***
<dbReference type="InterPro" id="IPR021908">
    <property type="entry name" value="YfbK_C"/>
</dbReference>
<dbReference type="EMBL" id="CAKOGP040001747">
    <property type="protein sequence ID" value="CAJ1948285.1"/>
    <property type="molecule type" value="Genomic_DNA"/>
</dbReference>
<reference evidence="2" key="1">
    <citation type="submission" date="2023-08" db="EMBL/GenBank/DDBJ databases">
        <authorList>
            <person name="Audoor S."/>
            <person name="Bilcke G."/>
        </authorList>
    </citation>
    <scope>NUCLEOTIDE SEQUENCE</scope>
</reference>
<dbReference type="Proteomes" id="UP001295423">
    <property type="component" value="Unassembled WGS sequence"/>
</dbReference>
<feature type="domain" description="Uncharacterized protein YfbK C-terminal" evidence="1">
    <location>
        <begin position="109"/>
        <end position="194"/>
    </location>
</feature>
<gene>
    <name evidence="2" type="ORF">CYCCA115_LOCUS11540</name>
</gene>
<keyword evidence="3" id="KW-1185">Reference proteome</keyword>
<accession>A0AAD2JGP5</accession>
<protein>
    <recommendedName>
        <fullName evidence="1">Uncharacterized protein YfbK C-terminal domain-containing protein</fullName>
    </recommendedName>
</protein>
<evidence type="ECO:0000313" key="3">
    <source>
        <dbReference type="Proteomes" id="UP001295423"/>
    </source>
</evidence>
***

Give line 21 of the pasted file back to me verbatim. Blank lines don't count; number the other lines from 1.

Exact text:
    <location>